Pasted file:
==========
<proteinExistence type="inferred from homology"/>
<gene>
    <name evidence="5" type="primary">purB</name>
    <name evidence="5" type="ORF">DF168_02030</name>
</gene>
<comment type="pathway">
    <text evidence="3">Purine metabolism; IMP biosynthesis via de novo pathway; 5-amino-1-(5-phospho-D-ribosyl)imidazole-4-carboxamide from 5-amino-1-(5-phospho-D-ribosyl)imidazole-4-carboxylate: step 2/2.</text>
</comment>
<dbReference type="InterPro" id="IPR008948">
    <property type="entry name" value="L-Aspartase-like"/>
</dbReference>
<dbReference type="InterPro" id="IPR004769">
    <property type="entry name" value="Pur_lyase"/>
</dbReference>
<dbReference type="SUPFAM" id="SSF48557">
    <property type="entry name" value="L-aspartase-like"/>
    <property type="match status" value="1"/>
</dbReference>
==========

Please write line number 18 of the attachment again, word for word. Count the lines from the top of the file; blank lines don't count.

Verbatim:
</dbReference>